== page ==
Issue Date: September 17, 2007
Court Says States May Regulate Greenhouse Gases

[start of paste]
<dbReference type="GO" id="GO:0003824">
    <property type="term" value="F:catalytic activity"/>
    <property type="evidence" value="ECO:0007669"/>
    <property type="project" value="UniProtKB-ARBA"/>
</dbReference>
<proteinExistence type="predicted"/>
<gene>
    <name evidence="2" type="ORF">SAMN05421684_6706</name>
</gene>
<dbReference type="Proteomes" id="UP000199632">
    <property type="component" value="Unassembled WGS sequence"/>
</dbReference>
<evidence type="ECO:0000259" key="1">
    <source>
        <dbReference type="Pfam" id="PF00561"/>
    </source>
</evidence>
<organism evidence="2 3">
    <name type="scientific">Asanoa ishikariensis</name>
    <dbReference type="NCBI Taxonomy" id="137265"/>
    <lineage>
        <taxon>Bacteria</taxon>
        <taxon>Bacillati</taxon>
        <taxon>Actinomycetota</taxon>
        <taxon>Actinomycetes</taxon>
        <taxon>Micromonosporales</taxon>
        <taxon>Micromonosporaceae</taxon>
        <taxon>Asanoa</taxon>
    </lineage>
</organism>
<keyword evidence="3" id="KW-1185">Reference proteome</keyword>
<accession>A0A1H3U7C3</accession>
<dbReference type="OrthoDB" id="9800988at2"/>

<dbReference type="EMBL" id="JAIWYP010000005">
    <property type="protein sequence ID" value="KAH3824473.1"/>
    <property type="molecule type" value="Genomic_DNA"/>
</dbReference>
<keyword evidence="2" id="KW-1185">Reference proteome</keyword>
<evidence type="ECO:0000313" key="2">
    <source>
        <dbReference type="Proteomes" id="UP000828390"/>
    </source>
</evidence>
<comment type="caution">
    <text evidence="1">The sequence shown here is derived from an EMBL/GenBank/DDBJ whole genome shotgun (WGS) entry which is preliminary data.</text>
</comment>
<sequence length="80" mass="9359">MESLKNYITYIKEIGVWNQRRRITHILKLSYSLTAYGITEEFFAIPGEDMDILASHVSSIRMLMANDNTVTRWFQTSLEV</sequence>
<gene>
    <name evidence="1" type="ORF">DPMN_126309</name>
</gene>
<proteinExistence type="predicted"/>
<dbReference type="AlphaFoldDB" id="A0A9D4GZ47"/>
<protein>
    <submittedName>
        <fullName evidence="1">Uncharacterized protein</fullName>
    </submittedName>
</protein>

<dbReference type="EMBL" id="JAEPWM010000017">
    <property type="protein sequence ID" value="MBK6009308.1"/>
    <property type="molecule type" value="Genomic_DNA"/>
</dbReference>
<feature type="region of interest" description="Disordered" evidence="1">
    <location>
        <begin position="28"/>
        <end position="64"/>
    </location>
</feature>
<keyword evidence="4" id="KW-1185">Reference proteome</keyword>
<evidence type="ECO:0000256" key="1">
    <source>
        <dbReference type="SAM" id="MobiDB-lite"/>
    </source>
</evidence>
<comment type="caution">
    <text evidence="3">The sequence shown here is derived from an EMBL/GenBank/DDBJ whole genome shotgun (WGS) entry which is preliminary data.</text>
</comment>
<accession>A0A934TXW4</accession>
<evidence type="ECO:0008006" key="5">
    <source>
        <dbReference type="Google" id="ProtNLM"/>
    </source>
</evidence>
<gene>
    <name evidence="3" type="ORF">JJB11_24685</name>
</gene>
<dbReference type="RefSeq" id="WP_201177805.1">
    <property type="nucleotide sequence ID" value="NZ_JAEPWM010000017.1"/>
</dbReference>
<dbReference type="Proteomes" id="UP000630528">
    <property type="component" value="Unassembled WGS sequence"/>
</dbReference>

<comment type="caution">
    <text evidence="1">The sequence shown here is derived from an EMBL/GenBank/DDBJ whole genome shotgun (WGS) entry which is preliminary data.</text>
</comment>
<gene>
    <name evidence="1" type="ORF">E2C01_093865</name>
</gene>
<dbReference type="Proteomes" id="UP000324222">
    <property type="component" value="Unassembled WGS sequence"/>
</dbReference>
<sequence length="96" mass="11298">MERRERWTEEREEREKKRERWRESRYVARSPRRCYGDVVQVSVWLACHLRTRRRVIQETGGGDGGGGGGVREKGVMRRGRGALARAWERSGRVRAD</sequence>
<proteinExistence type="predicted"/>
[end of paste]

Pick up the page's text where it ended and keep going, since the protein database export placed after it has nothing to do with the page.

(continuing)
States may regulate greenhouse gas emissions from new cars and trucks, a federal trial court ruled last week. Rejecting automakers' arguments, the U.S. District Court in Vermont said state controls on greenhouse gas emissions do not conflict with federal fuel economy standards, which can be set only by the National Highway Traffic Safety Administration. The case builds on the U.S. Supreme Court's decision in April that vehicle emissions of CO2, a major greenhouse gas, can be controlled under the federal Clean Air Act. States that want to regulate greenhouse gases and environmental groups hailed the Sept. 12 decision as a major victory, although automakers are considering an appeal. The same day, the governors of 13 states asked the heads of car companies to withdraw legal challenges to state regulation of greenhouse gas emissions from vehicles. "We would prefer to follow a path that encourages innovation, not litigation," the governors of Arizona, California, Connecticut, Maine, Maryland, Massachusetts, New Mexico, New York, Oregon, Pennsylvania, Rhode Island, Utah, and Washington said in a letter to the CEOs of General Motors, Chrysler, Ford, Honda, Nissan, and Toyota.
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